Rise by CURED Nutrition is a natural supplement made from CBD, Lions Mane and Ginseng (among others) that helps boost energy, performance and cognitive function. There’s no caffeine, no jitters and most importantly, no crash. Visit CuredNutrition.com/Hal and receive 20% off of your entire order. They have tons of other products as well, hopefully you’ll find something that works for you. :^)





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Copyright © 2024 Miracle Morning, LP and International Literary Properties LLC

Hal Elrod: Hello and welcome to the Achieve Your Goals podcast. I am your host, Hal Elrod. And today, we’re going to talk about what the world needs now with my good friend, Jon Berghoff. When I say good friend, Jon and I have been friends for 24 years. And I met him when he was 18, I was 20. We’ve been friends longer than we were alive before we met each other. And that’s, I guess, a special point in a relationship, where you realize that you’ve been with the person longer than you were alive before you knew them. My wife and I crossed that recently as well.

Now, as the creator and founder of XCHANGE, Jon Berghoff is considered a pioneer in the field of transformational group facilitation. He is a leader of leaders brought in to facilitate Global CEO Summits, leadership conferences, and high-stakes gatherings for organizations like Conscious Capitalism, Women Presidents Organization, NASA, HeartMath, Keller Williams, and many more. And over 15,000 coaches, consultants, and leaders are now using the XCHANGE Approach to redefine how we unlock potential at scale through transformational learning experiences.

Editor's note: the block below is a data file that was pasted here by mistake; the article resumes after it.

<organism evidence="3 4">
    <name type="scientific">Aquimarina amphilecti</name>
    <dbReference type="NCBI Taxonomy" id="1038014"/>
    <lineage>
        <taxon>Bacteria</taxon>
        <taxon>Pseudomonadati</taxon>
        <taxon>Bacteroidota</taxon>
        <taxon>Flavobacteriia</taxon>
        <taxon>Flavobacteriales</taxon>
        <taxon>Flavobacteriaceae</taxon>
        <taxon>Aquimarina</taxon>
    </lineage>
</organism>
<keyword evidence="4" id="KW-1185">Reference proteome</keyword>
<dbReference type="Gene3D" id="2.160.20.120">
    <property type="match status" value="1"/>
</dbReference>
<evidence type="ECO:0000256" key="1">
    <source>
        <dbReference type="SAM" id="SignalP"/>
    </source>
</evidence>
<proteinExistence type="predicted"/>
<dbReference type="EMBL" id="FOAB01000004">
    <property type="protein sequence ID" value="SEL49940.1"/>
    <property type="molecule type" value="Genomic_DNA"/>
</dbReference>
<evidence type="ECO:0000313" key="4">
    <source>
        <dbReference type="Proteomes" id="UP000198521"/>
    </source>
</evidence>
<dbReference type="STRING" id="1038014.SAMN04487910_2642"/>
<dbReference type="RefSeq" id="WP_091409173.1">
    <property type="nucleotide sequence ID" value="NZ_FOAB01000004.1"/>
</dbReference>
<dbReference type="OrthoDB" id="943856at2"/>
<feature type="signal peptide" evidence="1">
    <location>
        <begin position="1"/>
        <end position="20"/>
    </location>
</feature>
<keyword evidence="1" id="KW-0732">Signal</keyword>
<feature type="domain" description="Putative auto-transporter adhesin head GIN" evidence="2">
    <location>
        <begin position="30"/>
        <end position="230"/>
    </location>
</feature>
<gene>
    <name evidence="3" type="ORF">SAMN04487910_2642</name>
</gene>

And for our community, on February 15th, Jon is hosting a free XCHANGE live experiential workshop on facilitating transformational group experiences. So, if you are a leader, if you interact with groups, if you’re a CEO, if you’re a coach, a consultant, etc., you can get the details for this free workshop. It’s for our community specifically. It’ll be live at XCHANGE, that’s the letter XchangeApproach.com/tmm2024.

Now, before we dive into today’s episode on what the world needs now, from you, from me, from all of us, I want to thank our two sponsors for today’s podcast. The first is CURED Nutrition. Now, CURED Nutrition, I started out with their Rise supplement, which is a nootropic for focus and clarity in the morning. However, I have fallen in love and I still take that supplement, but I’m really in love with their nighttime supplements. And in fact, there’s two. They’re the same product, but in different form. One is Night Caps, which is CBD and CBN oil in capsule form, and I usually travel with those. But then on my bedside table, I have nighttime oil which is the exact same ingredient. However, it is in drops that I put under my tongue.